Linda G. Howard

This is my opinion and reaction alone.  It does not reflect the opinions of Special Gathering or any other staff member or volunteer.

Since sarcasm is a staple in the life of my family, here are 11 reasons to NOT evacuate when a life-threatening storm is approaching.  I’ve had plenty of experience to accumulate reasons over the 45 years we’ve lived in a beach community.

I live in Florida on an island about a half mile from the ocean and 1 and 1/2 miles from the inlet waterway.  My family and I have faced repeated evacuations.  When our children were younger, we told them that they could bring one thing with them that they could not live without.  We had a hurricane box with needed supplies and food for a week.  We learned to pack a week of clothing in about five minutes.  We had a big supply of candles and a gas lantern.  We left our home at the first call for evacuation, long before the traffic jams or mandatory evacuation orders were given and house to house searches were performed by the police.

Each year, many others stay on the island.  Therefore, I’ve heard all the excuses for not leaving.  However, I’ve accumulated 11 reasons that I believe motivate people to stay in dangerous places.

  1. I have a death wish for myself and my family.
  2. Because I enjoy watching my home burn down to the ground should there be a gas leak that would cause a fire near my home, I won’t leave.  I know that 40 mile-an-hour winds cause fires to spread.  Yet, I assume that my life is The Great Exception and my home won’t burn down like the house down the street.
  3. Because I am much larger than my 1,500 square-foot house, I must stay to protect it.
  4. The possibility of losing my roof is common; but it certainly will not happen to me or my house.
  5. I am a thrill seeker and risking my life is the biggest thrill of a lifetime.  Riding a roller coaster is a small thrill. Watching trees fall onto my roof and trying to dodge broken glass is much more exciting.
  6. I am an intelligent person; but I am stupid when it comes to common sense involving my life and limbs.
  7. I truly believe that I am the strongest person who ever lived. I am much stronger than any storm a hundred mile wide pounding 90 mile-per-hour winds for 12 to 14 hours.
  8. Should I have to be rescued, I enjoy putting other people’s lives at risk.
  9. While I’m the first person to give lip-service to the heroes in my community,  I do not truly value the lives of our firemen and police officers.  Therefore, I will happily put their lives at risk so that they can rescue me in the middle of the storm.
  10. I can use my beloved pets as an excuse for my fool-hearty actions for facing dangerous, devastating conditions.
  11. The fact that I can take my pets with me and deliver them from danger does not make sense to me.  Even though almost all hotels will waive their restrictions on pets and keeping a pet safely in a car makes more sense than putting their lives in danger, they are such a convenient excuse why not use it and put their lives in danger also?

Of course, there are exceptional circumstances.  During Sandy, the floods were higher than predicted.  Yet, people who lived on these islands did not leave until their homes, clothes, shoes and outerwear were underwater.  They have not coats, food or water.  It is sadder than anyone can imagine.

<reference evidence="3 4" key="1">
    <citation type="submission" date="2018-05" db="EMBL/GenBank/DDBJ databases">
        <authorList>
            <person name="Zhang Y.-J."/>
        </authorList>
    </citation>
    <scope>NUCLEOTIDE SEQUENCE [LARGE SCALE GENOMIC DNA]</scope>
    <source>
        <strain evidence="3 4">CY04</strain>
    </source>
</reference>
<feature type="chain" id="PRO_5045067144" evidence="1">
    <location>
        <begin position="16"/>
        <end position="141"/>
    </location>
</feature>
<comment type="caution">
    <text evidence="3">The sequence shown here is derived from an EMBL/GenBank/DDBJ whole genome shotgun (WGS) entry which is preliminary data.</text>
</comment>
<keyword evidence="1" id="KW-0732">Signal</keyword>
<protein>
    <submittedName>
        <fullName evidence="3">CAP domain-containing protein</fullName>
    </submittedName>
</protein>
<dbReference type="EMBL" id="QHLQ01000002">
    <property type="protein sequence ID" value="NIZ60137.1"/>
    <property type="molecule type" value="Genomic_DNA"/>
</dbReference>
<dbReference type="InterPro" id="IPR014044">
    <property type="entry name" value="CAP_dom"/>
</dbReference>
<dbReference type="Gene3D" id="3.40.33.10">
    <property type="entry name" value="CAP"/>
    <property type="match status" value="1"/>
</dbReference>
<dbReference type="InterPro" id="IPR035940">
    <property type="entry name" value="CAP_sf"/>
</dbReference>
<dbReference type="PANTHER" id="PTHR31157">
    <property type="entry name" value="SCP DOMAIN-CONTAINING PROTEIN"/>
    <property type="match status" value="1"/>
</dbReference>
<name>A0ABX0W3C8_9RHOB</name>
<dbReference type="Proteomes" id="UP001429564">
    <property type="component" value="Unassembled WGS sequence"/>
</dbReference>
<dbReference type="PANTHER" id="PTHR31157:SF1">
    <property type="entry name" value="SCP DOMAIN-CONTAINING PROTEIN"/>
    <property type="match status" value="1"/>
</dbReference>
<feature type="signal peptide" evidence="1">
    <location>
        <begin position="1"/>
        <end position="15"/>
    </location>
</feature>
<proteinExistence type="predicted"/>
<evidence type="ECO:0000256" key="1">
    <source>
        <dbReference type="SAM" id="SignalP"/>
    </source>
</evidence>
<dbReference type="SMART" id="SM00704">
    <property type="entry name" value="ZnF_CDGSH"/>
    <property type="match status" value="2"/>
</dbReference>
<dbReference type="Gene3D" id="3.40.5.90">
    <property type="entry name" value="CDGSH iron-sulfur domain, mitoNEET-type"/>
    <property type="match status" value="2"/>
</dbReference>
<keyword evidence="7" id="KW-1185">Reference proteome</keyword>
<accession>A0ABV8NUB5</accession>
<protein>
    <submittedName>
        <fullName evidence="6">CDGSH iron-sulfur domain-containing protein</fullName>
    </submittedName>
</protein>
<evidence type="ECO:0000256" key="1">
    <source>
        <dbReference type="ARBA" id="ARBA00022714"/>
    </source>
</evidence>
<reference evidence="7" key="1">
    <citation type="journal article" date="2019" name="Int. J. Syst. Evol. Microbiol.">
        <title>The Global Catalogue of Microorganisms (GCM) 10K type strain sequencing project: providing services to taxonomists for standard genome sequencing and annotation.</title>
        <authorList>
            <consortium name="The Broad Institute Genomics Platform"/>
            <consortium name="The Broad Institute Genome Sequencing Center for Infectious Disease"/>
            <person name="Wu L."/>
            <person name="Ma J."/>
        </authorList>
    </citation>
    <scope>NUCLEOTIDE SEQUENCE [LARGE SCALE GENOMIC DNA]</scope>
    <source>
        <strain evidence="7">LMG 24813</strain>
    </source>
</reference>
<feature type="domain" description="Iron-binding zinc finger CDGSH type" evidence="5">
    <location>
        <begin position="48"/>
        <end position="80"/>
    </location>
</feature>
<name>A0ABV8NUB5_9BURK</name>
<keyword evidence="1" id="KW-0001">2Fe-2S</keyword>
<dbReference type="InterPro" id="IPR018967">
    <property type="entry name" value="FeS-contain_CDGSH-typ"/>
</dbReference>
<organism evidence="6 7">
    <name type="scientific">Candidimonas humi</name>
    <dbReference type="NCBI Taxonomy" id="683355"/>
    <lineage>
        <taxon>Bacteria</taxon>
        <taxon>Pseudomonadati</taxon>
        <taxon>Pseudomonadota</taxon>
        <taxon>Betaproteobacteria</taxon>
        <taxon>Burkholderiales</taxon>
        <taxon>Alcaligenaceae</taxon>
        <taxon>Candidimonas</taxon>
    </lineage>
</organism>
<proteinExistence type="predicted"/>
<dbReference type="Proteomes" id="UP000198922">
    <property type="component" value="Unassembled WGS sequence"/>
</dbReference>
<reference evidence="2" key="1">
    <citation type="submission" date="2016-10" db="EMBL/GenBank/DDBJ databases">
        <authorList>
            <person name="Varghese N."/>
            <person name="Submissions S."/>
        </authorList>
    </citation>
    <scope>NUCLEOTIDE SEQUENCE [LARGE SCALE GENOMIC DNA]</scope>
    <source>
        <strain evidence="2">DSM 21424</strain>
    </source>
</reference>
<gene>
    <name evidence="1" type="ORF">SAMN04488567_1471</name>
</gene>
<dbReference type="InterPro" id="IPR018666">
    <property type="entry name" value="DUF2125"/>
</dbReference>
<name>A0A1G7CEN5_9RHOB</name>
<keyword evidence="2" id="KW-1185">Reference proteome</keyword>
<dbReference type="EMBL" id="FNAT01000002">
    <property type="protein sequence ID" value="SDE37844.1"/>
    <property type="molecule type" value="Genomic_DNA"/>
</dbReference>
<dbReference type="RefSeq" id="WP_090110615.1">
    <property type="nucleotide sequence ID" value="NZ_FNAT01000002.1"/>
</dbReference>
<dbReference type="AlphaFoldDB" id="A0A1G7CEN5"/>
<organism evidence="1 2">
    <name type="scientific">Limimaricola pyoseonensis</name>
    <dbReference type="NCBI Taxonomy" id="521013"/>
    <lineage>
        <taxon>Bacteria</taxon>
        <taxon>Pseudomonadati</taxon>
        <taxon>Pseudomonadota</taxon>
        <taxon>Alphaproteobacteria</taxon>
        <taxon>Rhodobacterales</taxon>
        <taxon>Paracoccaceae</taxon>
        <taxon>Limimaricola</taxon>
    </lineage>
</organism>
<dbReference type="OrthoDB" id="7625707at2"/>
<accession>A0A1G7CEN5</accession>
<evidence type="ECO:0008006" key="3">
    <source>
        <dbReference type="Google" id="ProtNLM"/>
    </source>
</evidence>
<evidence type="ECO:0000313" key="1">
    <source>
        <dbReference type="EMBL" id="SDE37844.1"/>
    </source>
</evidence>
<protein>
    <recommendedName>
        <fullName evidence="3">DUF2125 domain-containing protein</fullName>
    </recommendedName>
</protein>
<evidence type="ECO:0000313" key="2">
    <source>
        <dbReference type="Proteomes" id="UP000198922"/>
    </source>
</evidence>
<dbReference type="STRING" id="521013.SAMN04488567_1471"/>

However, when devastation can be seen approaching, isn’t it common sense to simply pack a bag and leave?

I have a check list:

  • Water
  • First Aid kit
  • canned goods/snacks
  • ice
  • dry ice, if possible
  • gasoline for the generator
  • clothes and personal items for evacuation
  • one item you think you can’t live without
  • family photos
  • bills and financial information
  • candles and matches, flashlights and batteries
  • kerosene for the lanterns

I also include a few things that I wouldn’t allow myself to have in ordinary times, like gooey, yummy treats that will throw my system out of whack for a couple of hours.

However, my greatest concern isn’t what I will do in a hurricane.  It isn’t even how I’ll take care of my physically frail husband because we deal with his disability everyday and we have a plan. 

What about the most vulnerable in our communities?

What about the most vulnerable in our communities?

My concerns is what will happen to the members of The Special Gathering, a ministry within the disability community.  We do chapel services and Bible studies for persons who are developmentally delayed.  They remain a vulnerable population. 

The members who are in group homes or with their families are of minimal concern. Eric will mutter and studder, fume and prance; but in the end his parents will take him to a safe place and he will be calmed.  No.  It is the people who have been placed in apartments in this great inclusive social experiment that give me sleepness nights. 

It is Saul who believes everything that his self-proclaimed, “hair-brained” companion tells him.  Saul believes that taking his companion’s 195 pound Rockwilder dog would be a better pet for him than a cat.  Even though he’s job requires him to be gone all day and he lives in a small one bedroom apartment with no lawn.  Why would he believe this?  Because she told him it would be a good idea; and she can no longer take responsiblity for the dog.    

It is Katy who lives in her own house and does weekly trips to the hospital emergency room with fantom or self-inflicted pain to get attention and more pain-killing drugs.  I feel a responsiblity to the married couple who no longer comes to SpG but whose supported living coach makes emergency trips to visit her children in NC during each hurricane disaster. 

It is during times of tragedy that I wonder into what kind of social-action plan have we thrown the mentally challenged community?  Where are the helps when they seem to be needed most? 

Do you have any answers to these questions?  Is your state prepared for the disasters that hit every community in regard to people who are most vulnerable?

Yesterday, I attended a Persons with Disabilities Assessment Project, Emergency Preparedness Workshop at Cocoa Library. Chip Wilson, Statewide Disability Coordinator for Emergency Services was the main speaker.   While Mr.  Wilson was interesting and even entertaining.  His presentation was pretty rudimentary.  Here are the things I gleaned from Mr. Wilson:

1)  Have a plan.

2)  Implement your plan.

3)  Contact anyone who needs to know your plan.

4)  Both public and private emergency shelters must be wheelchair accessible and open to the general public.

If you have any questions regarding accessible emergency shelters you can contact Chip Wilson at 850-413 9892.  His cell phone number is 850 264 4705. 

These are some of the things I learned from the Brevard County workers that were new to me:

1)  You must register each year for Special Needs Shelter placement. 

2)  To obtain a registration form, you can go to this link, or call Lacie Davis at (321) 637-6670.